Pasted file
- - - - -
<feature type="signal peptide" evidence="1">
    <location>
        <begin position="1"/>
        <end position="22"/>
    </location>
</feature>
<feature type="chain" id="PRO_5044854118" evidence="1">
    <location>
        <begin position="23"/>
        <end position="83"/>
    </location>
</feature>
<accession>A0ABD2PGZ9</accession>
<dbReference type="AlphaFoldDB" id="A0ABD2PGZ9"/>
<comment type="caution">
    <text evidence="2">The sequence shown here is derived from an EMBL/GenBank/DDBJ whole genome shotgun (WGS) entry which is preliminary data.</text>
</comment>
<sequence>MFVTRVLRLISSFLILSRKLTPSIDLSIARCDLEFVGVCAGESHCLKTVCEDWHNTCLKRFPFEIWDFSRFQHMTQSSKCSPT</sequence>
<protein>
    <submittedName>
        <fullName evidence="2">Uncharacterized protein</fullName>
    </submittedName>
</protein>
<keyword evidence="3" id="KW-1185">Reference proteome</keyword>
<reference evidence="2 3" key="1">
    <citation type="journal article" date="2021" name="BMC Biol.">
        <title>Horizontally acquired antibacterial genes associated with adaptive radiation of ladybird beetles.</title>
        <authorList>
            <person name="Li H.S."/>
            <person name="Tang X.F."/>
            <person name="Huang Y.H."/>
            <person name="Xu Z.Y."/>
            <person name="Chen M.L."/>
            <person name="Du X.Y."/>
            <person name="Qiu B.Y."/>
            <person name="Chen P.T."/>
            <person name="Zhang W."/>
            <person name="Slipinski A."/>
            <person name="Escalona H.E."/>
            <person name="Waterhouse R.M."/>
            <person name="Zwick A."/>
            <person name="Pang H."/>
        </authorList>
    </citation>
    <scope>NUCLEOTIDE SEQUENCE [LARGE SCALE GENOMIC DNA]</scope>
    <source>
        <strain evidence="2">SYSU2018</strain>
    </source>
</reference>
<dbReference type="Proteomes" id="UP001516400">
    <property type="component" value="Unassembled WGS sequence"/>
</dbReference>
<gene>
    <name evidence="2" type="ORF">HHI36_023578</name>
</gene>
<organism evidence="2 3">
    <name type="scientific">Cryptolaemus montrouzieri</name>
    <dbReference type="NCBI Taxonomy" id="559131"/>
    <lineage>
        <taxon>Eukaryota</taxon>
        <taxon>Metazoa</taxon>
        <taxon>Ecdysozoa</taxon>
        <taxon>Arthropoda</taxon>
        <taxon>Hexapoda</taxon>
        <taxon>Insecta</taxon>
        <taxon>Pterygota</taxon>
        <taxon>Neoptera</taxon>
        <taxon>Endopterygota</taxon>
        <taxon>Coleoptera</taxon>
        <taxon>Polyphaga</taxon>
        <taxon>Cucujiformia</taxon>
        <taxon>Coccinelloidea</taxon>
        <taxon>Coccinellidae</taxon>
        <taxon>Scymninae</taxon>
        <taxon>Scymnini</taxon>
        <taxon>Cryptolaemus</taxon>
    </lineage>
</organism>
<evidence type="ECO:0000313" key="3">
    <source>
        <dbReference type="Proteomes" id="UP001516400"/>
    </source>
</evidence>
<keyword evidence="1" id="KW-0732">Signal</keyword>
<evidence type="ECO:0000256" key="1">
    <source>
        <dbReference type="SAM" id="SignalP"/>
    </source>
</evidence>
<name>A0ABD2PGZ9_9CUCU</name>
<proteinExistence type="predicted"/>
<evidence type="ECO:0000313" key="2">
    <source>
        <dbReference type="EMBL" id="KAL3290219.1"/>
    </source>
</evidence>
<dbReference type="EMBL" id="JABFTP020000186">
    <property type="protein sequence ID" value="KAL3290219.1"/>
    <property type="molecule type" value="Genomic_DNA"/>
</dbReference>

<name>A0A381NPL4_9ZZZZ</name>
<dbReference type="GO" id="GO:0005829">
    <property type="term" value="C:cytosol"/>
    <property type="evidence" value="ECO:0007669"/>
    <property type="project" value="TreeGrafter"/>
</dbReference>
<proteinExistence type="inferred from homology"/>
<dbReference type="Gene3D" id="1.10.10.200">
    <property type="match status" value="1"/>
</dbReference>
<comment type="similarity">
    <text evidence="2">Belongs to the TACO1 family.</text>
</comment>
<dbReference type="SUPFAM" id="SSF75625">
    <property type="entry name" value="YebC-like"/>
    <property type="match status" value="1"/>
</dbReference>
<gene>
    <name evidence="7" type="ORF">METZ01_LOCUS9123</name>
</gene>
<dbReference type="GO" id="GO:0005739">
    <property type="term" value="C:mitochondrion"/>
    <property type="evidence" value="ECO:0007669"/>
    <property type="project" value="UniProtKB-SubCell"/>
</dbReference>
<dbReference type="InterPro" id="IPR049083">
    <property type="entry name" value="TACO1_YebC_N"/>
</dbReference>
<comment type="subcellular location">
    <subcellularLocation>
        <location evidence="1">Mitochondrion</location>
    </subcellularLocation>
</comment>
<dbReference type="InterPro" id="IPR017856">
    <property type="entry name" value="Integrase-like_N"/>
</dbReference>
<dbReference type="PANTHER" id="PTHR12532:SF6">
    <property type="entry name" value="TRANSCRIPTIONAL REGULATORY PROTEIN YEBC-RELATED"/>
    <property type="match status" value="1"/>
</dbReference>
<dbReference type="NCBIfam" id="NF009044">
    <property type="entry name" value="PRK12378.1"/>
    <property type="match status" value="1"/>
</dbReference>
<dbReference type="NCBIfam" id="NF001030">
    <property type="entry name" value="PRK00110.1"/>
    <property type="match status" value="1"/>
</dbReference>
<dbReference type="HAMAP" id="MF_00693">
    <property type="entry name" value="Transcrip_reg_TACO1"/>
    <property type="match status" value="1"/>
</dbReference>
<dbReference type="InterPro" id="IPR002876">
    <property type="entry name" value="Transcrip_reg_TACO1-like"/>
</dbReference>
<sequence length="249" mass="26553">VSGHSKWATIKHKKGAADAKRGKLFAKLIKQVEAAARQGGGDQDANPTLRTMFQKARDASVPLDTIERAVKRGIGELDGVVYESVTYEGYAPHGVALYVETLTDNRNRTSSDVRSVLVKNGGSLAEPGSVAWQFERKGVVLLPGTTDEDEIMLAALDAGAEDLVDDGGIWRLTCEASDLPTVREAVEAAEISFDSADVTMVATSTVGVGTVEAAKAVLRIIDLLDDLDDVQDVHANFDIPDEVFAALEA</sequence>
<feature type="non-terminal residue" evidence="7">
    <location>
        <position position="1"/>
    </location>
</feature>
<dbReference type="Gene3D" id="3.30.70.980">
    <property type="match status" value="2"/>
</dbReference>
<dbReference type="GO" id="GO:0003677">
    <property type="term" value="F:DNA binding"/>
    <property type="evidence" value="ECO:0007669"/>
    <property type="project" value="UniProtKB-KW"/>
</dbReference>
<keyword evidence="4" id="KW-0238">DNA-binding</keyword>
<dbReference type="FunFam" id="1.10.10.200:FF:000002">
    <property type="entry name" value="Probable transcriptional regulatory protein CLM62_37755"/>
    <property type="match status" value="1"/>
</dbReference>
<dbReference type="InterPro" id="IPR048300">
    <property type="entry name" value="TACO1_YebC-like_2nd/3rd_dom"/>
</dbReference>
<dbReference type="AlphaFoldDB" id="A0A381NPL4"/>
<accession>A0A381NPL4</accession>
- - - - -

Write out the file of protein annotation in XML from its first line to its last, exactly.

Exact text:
<feature type="signal peptide" evidence="1">
    <location>
        <begin position="1"/>
        <end position="22"/>
    </location>
</feature>
<feature type="chain" id="PRO_5044854118" evidence="1">
    <location>
        <begin position="23"/>
        <end position="83"/>
    </location>
</feature>
<accession>A0ABD2PGZ9</accession>
<dbReference type="AlphaFoldDB" id="A0ABD2PGZ9"/>
<comment type="caution">
    <text evidence="2">The sequence shown here is derived from an EMBL/GenBank/DDBJ whole genome shotgun (WGS) entry which is preliminary data.</text>
</comment>
<sequence>MFVTRVLRLISSFLILSRKLTPSIDLSIARCDLEFVGVCAGESHCLKTVCEDWHNTCLKRFPFEIWDFSRFQHMTQSSKCSPT</sequence>
<protein>
    <submittedName>
        <fullName evidence="2">Uncharacterized protein</fullName>
    </submittedName>
</protein>
<keyword evidence="3" id="KW-1185">Reference proteome</keyword>
<reference evidence="2 3" key="1">
    <citation type="journal article" date="2021" name="BMC Biol.">
        <title>Horizontally acquired antibacterial genes associated with adaptive radiation of ladybird beetles.</title>
        <authorList>
            <person name="Li H.S."/>
            <person name="Tang X.F."/>
            <person name="Huang Y.H."/>
            <person name="Xu Z.Y."/>
            <person name="Chen M.L."/>
            <person name="Du X.Y."/>
            <person name="Qiu B.Y."/>
            <person name="Chen P.T."/>
            <person name="Zhang W."/>
            <person name="Slipinski A."/>
            <person name="Escalona H.E."/>
            <person name="Waterhouse R.M."/>
            <person name="Zwick A."/>
            <person name="Pang H."/>
        </authorList>
    </citation>
    <scope>NUCLEOTIDE SEQUENCE [LARGE SCALE GENOMIC DNA]</scope>
    <source>
        <strain evidence="2">SYSU2018</strain>
    </source>
</reference>
<dbReference type="Proteomes" id="UP001516400">
    <property type="component" value="Unassembled WGS sequence"/>
</dbReference>
<gene>
    <name evidence="2" type="ORF">HHI36_023578</name>
</gene>
<organism evidence="2 3">
    <name type="scientific">Cryptolaemus montrouzieri</name>
    <dbReference type="NCBI Taxonomy" id="559131"/>
    <lineage>
        <taxon>Eukaryota</taxon>
        <taxon>Metazoa</taxon>
        <taxon>Ecdysozoa</taxon>
        <taxon>Arthropoda</taxon>
        <taxon>Hexapoda</taxon>
        <taxon>Insecta</taxon>
        <taxon>Pterygota</taxon>
        <taxon>Neoptera</taxon>
        <taxon>Endopterygota</taxon>
        <taxon>Coleoptera</taxon>
        <taxon>Polyphaga</taxon>
        <taxon>Cucujiformia</taxon>
        <taxon>Coccinelloidea</taxon>
        <taxon>Coccinellidae</taxon>
        <taxon>Scymninae</taxon>
        <taxon>Scymnini</taxon>
        <taxon>Cryptolaemus</taxon>
    </lineage>
</organism>
<evidence type="ECO:0000313" key="3">
    <source>
        <dbReference type="Proteomes" id="UP001516400"/>
    </source>
</evidence>
<keyword evidence="1" id="KW-0732">Signal</keyword>
<evidence type="ECO:0000256" key="1">
    <source>
        <dbReference type="SAM" id="SignalP"/>
    </source>
</evidence>
<name>A0ABD2PGZ9_9CUCU</name>
<proteinExistence type="predicted"/>
<evidence type="ECO:0000313" key="2">
    <source>
        <dbReference type="EMBL" id="KAL3290219.1"/>
    </source>
</evidence>
<dbReference type="EMBL" id="JABFTP020000186">
    <property type="protein sequence ID" value="KAL3290219.1"/>
    <property type="molecule type" value="Genomic_DNA"/>
</dbReference>

<name>A0A381NPL4_9ZZZZ</name>
<dbReference type="GO" id="GO:0005829">
    <property type="term" value="C:cytosol"/>
    <property type="evidence" value="ECO:0007669"/>
    <property type="project" value="TreeGrafter"/>
</dbReference>
<proteinExistence type="inferred from homology"/>
<dbReference type="Gene3D" id="1.10.10.200">
    <property type="match status" value="1"/>
</dbReference>
<comment type="similarity">
    <text evidence="2">Belongs to the TACO1 family.</text>
</comment>
<dbReference type="SUPFAM" id="SSF75625">
    <property type="entry name" value="YebC-like"/>
    <property type="match status" value="1"/>
</dbReference>
<gene>
    <name evidence="7" type="ORF">METZ01_LOCUS9123</name>
</gene>
<dbReference type="GO" id="GO:0005739">
    <property type="term" value="C:mitochondrion"/>
    <property type="evidence" value="ECO:0007669"/>
    <property type="project" value="UniProtKB-SubCell"/>
</dbReference>
<dbReference type="InterPro" id="IPR049083">
    <property type="entry name" value="TACO1_YebC_N"/>
</dbReference>
<comment type="subcellular location">
    <subcellularLocation>
        <location evidence="1">Mitochondrion</location>
    </subcellularLocation>
</comment>
<dbReference type="InterPro" id="IPR017856">
    <property type="entry name" value="Integrase-like_N"/>
</dbReference>
<dbReference type="PANTHER" id="PTHR12532:SF6">
    <property type="entry name" value="TRANSCRIPTIONAL REGULATORY PROTEIN YEBC-RELATED"/>
    <property type="match status" value="1"/>
</dbReference>
<dbReference type="NCBIfam" id="NF009044">
    <property type="entry name" value="PRK12378.1"/>
    <property type="match status" value="1"/>
</dbReference>
<dbReference type="NCBIfam" id="NF001030">
    <property type="entry name" value="PRK00110.1"/>
    <property type="match status" value="1"/>
</dbReference>
<dbReference type="HAMAP" id="MF_00693">
    <property type="entry name" value="Transcrip_reg_TACO1"/>
    <property type="match status" value="1"/>
</dbReference>
<dbReference type="InterPro" id="IPR002876">
    <property type="entry name" value="Transcrip_reg_TACO1-like"/>
</dbReference>
<sequence length="249" mass="26553">VSGHSKWATIKHKKGAADAKRGKLFAKLIKQVEAAARQGGGDQDANPTLRTMFQKARDASVPLDTIERAVKRGIGELDGVVYESVTYEGYAPHGVALYVETLTDNRNRTSSDVRSVLVKNGGSLAEPGSVAWQFERKGVVLLPGTTDEDEIMLAALDAGAEDLVDDGGIWRLTCEASDLPTVREAVEAAEISFDSADVTMVATSTVGVGTVEAAKAVLRIIDLLDDLDDVQDVHANFDIPDEVFAALEA</sequence>
<feature type="non-terminal residue" evidence="7">
    <location>
        <position position="1"/>
    </location>
</feature>
<dbReference type="Gene3D" id="3.30.70.980">
    <property type="match status" value="2"/>
</dbReference>
<dbReference type="GO" id="GO:0003677">
    <property type="term" value="F:DNA binding"/>
    <property type="evidence" value="ECO:0007669"/>
    <property type="project" value="UniProtKB-KW"/>
</dbReference>
<keyword evidence="4" id="KW-0238">DNA-binding</keyword>
<dbReference type="FunFam" id="1.10.10.200:FF:000002">
    <property type="entry name" value="Probable transcriptional regulatory protein CLM62_37755"/>
    <property type="match status" value="1"/>
</dbReference>
<dbReference type="InterPro" id="IPR048300">
    <property type="entry name" value="TACO1_YebC-like_2nd/3rd_dom"/>
</dbReference>
<dbReference type="AlphaFoldDB" id="A0A381NPL4"/>
<accession>A0A381NPL4</accession>